The problem with scooters isn’t that we have too many — it’s that we need thousands more

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Our city has about 500 dockless scooters, but we need thousands more.

The Charlotte Department of Transportation is running an electronic scooter pilot program to collect feedback on rentable scooter services. The pilot program, which ends in October, allows a maximum of 300 scooters for participating companies.

Currently, Lime and Bird are both permitted to deploy up to 300 electric scooters. Spin has not yet deployed any scooters in Charlotte (although they’re coming).

Side note: Bird is seeking to raise money at a $2 billion valuation, even though they’re a young company. Smart money is investing in scooters and they’re unlikely to go away.

bird-dockless-electronic-scooter-in-charlotte

Agenda related story: Step-by-step guide to riding Charlotte’s new rentable scooters. If you’re into the financials behind the scooter economy, here’s a TechCrunch analysis that walks you though the economics.

Given that we only have about 500 scooters and most are in Uptown and South End, dockless scooters are currently more of a novelty than a consistently reliable transportation option.

As our city grows, we need to decide if want to continue to be so damn car dependent. If not, it’s time to take scooters seriously.

And let’s be honest, if you’ve ridden a scooter — they’re freaking awesome. I don’t know another way to describe it other than riding a scooter around town is just fun.

Some scooter takes cry for regulation, complain of texting and scooting and advocate for helmets. There’s nothing wrong with these nerdy takes, but they’re just missing the point.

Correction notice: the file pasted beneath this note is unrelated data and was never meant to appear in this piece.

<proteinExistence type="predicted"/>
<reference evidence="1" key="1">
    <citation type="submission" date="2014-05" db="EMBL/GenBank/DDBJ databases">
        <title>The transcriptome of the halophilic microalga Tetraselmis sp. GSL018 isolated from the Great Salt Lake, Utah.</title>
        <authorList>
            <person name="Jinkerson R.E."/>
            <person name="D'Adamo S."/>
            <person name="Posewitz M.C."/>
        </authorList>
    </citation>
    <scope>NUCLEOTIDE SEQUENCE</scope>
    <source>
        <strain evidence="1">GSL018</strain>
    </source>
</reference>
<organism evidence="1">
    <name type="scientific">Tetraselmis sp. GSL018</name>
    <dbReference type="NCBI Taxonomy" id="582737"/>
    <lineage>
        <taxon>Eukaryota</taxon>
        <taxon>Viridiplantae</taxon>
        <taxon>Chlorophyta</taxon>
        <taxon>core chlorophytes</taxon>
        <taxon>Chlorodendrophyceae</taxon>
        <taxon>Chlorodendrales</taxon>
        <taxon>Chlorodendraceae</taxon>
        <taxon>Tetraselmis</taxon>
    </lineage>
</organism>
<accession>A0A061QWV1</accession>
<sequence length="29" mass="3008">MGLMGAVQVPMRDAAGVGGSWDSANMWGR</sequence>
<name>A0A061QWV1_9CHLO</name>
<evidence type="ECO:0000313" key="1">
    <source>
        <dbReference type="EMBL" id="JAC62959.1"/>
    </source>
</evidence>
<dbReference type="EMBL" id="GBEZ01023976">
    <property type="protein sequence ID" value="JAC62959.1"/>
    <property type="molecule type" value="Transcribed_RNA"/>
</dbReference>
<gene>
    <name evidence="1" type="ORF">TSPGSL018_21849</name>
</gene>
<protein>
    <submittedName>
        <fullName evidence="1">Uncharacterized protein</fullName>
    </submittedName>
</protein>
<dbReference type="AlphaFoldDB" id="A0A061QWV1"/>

Yes, we need to regulate scooters. You’re supposed to ride them on the roads, but everybody uses sidewalks.

Yes, people shouldn’t text and scoot. Duh. People also shouldn’t text and drive. Or drink and drive. But cars are still out there. At a certain point, we have to accept personal responsibility.

Yes, helmets are a good idea. Especially since many Charlotte drivers are used to owning the roads and don’t give a crap about bikers and scooters.

But overall, these takes are missing the larger picture — a liquid, dockless scooter market has the opportunity to take thousands of cars off the road and ease traffic congestion in Charlotte.

According to data from the DMV, Charlotte is home to 401,460 vehicles. Mecklenburg County has 808,870 total vehicles. We just love our cars.

What happens next with scooters?

City Council and CDOT staff will collaborate on the evaluation of the pilot program and determine the next steps. I’ve been impressed by CDOT’s lean startup-ish approach here.

According to CDOT, at the end of their current electronic scooter pilot program (October 2018), one of the following outcomes will likely happen :

  • Prohibiting rentable scooters in the public right-of-way.
  • Creating regulations that would allow multiple scooter companies to operate in Charlotte.
  • Hiring a vendor and developing a city-owned scooter program.
  • Extending the pilot program to provide more time to evaluate Charlotte’s options.

Let’s hope that this November, instead of laughing at scooter novelty and letting the program die, thousands of scooters are cruising our streets — filling the gaps between our destination and existing public transportation infrastructure.

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Ted Williams
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Publisher, golfer, dad and magician (seriously).